Amy has joined Raincoast’s Cetacean Conservation Research team as a research scientist. She holds a BSc from the University of Exeter and a PhD from the University of Manchester, where she investigated how sexual selection shapes the evolution of reproductive traits in sharks and rays.
Since moving from the UK to the west coast of Canada in 2019, Amy has applied her analytical toolkit to a variety of pressing environmental issues, ranging from sea lice outbreaks in aquaculture to the health of killer whale populations. She loves to find the story in the data and has a particular interest in creative data visualisation. Amy’s current work examines how ecological and social variables interact to influence the body condition and reproductive success of Northern Resident killer whales, with the ultimate goal of informing effective, evidence-based protective measures. She is experienced in marine fieldwork and, when she isn’t counting pixels or crunching numbers, enjoys getting to know the coast and its wildlife.
We posed some questions to Amy so you can get to know her better.
Can you please share more about your background and how you got into this field?
Sure! I grew up in a pretty nature-depleted part of the UK, so I fully blame David Attenborough documentaries. I studied for my bachelor’s degree in zoology at the University of Exeter, then went on to a PhD at the University of Manchester and Stockholm University. My PhD work focused on the evolution of reproductive traits in sharks, rays, and occasionally bony fishes. After graduating, I knew that I didn’t want to go down the academic pathway, and I moved to Canada in 2019. I worked as a naturalist in the ecotourism industry for a summer, which was a great way to get to know the whale populations here on the BC coast, and a welcome change of pace from the months spent hunched over my desk writing my thesis! After that, I did some short-term contract work for a project assessing sea lice prevalence in salmon farms, then started working for the BC Cetacean Sightings Network. And I’ve been in whale research since then!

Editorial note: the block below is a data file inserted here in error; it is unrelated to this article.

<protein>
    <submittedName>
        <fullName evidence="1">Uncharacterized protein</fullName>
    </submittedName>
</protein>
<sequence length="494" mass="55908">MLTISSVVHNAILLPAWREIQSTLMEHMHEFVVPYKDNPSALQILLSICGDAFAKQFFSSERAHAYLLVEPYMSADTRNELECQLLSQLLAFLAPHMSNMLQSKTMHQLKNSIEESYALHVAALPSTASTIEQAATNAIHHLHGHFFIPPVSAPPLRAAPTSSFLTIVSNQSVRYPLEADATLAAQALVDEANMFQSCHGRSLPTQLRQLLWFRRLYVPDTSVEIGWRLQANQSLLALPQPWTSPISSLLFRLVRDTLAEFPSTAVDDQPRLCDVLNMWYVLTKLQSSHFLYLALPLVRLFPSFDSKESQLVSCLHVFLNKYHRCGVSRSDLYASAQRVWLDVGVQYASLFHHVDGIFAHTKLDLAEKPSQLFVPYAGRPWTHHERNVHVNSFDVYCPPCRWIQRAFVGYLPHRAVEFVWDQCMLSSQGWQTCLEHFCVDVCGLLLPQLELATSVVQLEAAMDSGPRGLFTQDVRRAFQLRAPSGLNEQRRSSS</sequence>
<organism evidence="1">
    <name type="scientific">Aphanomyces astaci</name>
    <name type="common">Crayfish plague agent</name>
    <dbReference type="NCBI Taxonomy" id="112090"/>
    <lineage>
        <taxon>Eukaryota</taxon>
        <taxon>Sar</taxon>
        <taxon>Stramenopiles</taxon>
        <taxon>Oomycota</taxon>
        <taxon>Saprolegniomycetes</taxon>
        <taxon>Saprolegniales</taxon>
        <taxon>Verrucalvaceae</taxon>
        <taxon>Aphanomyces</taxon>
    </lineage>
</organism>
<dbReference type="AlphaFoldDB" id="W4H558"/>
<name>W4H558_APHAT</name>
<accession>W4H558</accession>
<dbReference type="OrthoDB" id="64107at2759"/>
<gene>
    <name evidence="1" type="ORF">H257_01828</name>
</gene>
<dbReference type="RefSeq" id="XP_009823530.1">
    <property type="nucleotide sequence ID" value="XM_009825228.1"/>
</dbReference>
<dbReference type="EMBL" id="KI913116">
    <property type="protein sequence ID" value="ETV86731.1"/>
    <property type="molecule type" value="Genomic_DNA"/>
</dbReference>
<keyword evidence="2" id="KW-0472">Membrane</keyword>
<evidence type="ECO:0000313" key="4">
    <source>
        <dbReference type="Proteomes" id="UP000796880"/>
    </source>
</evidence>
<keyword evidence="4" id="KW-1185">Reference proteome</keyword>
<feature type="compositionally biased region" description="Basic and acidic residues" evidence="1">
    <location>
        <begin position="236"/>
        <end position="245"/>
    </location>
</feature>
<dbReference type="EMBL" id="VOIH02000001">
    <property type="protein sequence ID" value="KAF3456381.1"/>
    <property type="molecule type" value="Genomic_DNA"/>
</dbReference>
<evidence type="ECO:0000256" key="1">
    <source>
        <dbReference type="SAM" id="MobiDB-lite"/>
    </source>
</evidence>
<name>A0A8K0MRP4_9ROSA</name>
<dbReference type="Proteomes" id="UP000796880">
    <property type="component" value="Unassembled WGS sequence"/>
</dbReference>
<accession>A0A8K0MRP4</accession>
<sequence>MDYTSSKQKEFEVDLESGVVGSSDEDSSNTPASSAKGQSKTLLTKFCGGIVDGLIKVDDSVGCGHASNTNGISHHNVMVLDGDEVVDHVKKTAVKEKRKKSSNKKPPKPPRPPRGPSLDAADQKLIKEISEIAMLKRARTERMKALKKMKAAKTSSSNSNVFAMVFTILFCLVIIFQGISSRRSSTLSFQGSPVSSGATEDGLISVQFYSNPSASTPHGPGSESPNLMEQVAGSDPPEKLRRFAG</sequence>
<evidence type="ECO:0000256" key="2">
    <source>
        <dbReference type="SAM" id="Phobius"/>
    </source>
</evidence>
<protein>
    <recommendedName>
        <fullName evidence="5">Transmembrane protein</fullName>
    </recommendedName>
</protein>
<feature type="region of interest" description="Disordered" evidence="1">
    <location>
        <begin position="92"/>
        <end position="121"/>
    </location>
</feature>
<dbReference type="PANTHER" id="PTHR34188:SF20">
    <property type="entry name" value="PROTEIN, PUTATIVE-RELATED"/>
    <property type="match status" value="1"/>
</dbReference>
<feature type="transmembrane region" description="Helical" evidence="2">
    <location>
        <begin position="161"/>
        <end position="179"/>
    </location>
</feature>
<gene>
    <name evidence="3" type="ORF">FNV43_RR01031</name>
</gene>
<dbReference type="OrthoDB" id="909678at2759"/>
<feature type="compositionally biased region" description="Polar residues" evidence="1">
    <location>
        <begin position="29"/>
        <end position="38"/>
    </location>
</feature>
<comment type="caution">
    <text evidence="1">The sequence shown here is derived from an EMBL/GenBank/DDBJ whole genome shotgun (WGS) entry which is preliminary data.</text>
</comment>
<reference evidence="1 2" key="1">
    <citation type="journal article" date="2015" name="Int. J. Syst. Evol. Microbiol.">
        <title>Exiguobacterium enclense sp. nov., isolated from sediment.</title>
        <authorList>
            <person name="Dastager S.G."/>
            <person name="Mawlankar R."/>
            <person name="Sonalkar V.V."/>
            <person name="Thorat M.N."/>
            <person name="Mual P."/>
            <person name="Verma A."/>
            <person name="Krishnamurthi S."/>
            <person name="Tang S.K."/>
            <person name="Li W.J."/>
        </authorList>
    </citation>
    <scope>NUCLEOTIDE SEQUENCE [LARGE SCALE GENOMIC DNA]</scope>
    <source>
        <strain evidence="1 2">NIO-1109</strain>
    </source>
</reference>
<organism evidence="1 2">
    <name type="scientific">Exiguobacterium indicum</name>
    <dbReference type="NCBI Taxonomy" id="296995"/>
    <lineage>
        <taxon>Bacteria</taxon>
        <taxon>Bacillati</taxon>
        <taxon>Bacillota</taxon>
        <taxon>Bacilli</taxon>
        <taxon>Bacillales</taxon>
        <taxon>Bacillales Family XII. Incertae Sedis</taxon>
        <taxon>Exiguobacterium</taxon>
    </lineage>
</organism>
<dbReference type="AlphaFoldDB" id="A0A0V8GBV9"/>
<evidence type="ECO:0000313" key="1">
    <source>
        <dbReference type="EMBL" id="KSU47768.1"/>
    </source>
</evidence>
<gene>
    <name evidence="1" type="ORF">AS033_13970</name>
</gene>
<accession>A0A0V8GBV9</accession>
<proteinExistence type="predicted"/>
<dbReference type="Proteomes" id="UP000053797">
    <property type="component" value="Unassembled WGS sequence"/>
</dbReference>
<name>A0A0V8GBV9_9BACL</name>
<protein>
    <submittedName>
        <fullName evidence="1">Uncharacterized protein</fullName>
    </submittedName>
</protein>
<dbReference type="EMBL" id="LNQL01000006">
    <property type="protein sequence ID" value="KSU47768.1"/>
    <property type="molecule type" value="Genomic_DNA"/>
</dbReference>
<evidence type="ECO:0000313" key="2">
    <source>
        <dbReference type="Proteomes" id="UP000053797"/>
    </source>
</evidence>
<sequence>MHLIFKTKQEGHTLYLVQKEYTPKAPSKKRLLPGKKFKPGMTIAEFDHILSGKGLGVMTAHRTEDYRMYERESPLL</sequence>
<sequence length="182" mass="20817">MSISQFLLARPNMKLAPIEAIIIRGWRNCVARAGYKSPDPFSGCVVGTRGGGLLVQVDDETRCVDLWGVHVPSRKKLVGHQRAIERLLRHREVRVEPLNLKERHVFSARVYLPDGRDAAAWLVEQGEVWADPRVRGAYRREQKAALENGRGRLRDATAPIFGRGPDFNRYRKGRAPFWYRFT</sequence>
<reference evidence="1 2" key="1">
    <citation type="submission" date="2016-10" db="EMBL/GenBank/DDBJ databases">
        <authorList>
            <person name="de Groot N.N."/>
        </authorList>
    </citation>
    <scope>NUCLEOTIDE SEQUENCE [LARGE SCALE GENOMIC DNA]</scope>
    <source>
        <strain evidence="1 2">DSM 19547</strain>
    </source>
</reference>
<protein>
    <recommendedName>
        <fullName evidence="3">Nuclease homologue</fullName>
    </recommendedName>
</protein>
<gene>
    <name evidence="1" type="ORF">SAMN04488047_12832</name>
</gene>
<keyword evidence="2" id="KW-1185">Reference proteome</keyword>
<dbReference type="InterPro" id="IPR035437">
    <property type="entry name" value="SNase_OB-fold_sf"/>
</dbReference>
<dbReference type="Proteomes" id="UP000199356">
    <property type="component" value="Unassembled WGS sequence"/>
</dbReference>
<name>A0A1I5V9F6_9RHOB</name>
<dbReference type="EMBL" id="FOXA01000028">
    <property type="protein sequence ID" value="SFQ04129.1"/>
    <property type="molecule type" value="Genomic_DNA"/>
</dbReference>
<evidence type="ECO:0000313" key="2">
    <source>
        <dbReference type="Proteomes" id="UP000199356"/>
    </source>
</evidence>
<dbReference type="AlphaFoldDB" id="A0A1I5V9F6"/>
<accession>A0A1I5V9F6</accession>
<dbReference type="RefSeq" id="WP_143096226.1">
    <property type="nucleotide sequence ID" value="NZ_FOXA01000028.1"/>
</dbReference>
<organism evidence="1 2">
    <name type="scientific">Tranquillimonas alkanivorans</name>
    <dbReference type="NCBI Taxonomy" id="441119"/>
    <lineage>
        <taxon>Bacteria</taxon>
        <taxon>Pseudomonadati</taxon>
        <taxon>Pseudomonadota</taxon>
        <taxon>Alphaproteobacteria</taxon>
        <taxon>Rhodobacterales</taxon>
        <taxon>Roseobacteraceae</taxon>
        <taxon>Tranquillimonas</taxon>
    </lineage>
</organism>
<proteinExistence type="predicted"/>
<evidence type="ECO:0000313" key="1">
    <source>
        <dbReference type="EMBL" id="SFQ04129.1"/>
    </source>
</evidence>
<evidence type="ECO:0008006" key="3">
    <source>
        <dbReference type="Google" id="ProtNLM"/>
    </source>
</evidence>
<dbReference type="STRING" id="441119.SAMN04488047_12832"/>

At its core, science is just a method for figuring out how the world works, and I think that’s what interests me the most. It’s very cool when your data can tell you something real about a species or an ecosystem that no one knew before. And then, hopefully, we use that new information to make things better.
How has your experience studying the evolution of reproductive strategies in sharks helped you in your studies of killer whales? Are some of the study methodologies similar?
There’s been a surprising amount of overlap, for two very different taxonomic groups. The techniques we use to measure killer whales from drone photos now are very similar to the ones I used to measure shark sperm cells (it’s a long story) from photos taken under a microscope for my PhD. Just on a radically different scale!
A lot of the challenges around data collection are also similar. When you’re studying species that are widely dispersed, live underwater and, at least in the case of resident killer whales, have very small population sizes, you have to put in a lot of effort for each data point. Sometimes that’s fun – lots of boat-based field work in beautiful places! And sometimes it’s very frustrating – lots of hours staring through binoculars at a totally empty sea!
How do you measure body condition in killer whales?
The first step is taking aerial photos of the whales during our annual summer field season. We launch a drone from the research vessel, pilot it directly above the whales at a height of 30 meters, and take still images with the drone camera while matching their speed and direction as they swim at the surface. This is easier said than done!